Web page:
2. Will we see the critters?
Maybe. I usually see Dall sheep up here, and some times mountain goats. We’ve also seen grizzly and black bears along the way. Moose do live in the area (Lakina River valley is good moose country) but I haven’t seen any myself.
We’ll also see the usual smaller critters, such as Arctic ground squirrel, marmots and so on.
3. Are the bugs bad?
Not overly so. Earlier in summer they are worse than later. Bring a headnet and repellent.
4. Will we see other people?
Possibly. This trip is becoming a little more popular, partly because of it’s proximity to McCarthy, and also because it’s such a fun walk. But you won’t see many. Two other groups of people hiking on this trip would be a lot.
5. Can we hike on the glacier?
Sure. that’s always fun. You never know quite what you might find out on on the ice.
We’ll want crampons unless you just want a short hour long walk on the ice. If you’re up for it, we’ll bring crampons and add a day to the trip for the glacier. See below.
6. Gear Requirements?
Standard 3 season backpacking gear for Alaska. Crampons an option if you want to do any real glacier travel at the start of the trip. Packrafting gear for that option will be provided, and flown in at the end of the trip. You will not have to carry the gear for the trip.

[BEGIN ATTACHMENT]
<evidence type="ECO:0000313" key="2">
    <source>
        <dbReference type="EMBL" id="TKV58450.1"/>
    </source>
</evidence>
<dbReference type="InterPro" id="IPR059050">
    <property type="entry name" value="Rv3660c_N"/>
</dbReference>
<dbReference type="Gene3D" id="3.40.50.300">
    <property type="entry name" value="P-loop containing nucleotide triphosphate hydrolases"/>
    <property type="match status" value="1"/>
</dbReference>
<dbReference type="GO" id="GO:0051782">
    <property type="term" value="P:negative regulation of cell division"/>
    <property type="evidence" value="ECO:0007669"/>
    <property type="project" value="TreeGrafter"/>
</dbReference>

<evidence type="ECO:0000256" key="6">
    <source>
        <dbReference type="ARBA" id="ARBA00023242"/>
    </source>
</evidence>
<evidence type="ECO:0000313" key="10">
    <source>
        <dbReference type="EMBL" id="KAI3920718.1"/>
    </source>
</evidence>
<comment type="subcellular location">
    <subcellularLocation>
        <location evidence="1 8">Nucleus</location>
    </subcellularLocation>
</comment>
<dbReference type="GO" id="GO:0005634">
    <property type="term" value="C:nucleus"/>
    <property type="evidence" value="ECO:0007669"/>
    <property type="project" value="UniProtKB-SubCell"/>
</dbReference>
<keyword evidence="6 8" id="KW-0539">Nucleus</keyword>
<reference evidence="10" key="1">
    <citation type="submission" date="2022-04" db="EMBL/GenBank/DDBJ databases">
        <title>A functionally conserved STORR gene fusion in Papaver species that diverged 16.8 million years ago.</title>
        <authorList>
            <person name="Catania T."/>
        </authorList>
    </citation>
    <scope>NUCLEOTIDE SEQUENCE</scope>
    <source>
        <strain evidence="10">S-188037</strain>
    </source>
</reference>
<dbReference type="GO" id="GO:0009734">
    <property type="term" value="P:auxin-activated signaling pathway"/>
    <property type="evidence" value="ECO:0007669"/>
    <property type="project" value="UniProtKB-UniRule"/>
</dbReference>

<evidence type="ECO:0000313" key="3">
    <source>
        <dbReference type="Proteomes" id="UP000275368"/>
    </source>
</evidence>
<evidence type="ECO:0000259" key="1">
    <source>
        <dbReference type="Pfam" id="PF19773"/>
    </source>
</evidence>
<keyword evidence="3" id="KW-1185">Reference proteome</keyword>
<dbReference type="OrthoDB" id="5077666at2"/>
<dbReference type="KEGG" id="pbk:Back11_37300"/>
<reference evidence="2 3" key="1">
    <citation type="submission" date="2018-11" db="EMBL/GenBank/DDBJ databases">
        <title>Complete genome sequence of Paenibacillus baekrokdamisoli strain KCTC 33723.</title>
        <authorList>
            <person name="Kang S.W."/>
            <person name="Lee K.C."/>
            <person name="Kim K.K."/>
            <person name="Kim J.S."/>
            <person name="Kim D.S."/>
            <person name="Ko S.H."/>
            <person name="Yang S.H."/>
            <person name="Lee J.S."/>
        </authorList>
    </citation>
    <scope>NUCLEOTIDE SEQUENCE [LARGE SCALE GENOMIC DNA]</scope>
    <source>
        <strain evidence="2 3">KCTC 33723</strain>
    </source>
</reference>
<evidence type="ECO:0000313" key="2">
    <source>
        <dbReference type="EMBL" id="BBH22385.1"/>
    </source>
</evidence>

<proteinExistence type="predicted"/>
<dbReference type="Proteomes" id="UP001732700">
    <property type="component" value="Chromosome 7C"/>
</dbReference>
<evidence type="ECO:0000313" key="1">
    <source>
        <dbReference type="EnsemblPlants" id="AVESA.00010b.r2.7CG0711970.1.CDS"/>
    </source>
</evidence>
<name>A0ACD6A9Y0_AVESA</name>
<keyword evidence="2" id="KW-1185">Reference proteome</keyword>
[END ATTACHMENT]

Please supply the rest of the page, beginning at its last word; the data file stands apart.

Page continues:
What’s Included – MXY trips?
All multi-day trips (backpacking, basecamping, packrafting, photo tours) out of McCarthy include transport to/from Anchorage/McCarthy, 2 nights accommodations in McCarthy, air taxi flights McCarthy/The Backcountry, group gear such as cook tents, fuel, BRFCs, bear spray, etc. Hiking poles are included if you don’t have your own.
We include a satellite phone for emergencies and one backup emergency contact device, such as PLB or Garmin InReach. First aid kits, map and compass included. All guides are Wilderness First Responder Certified.
Storage of your overnight travel gear is limited but available (keep it small).
Outfitting of equipment such as tents is available. Expeditions Alaska can either fully outfit your trip (all food, tents, etc) or adjust things a la carte if needed.
Guide gratuities are not included but most appreciated.
We do NOT cover the cost of your travel meals, such as meals along the road to/from McCarthy, or in McCarthy pre/post your backpacking trip.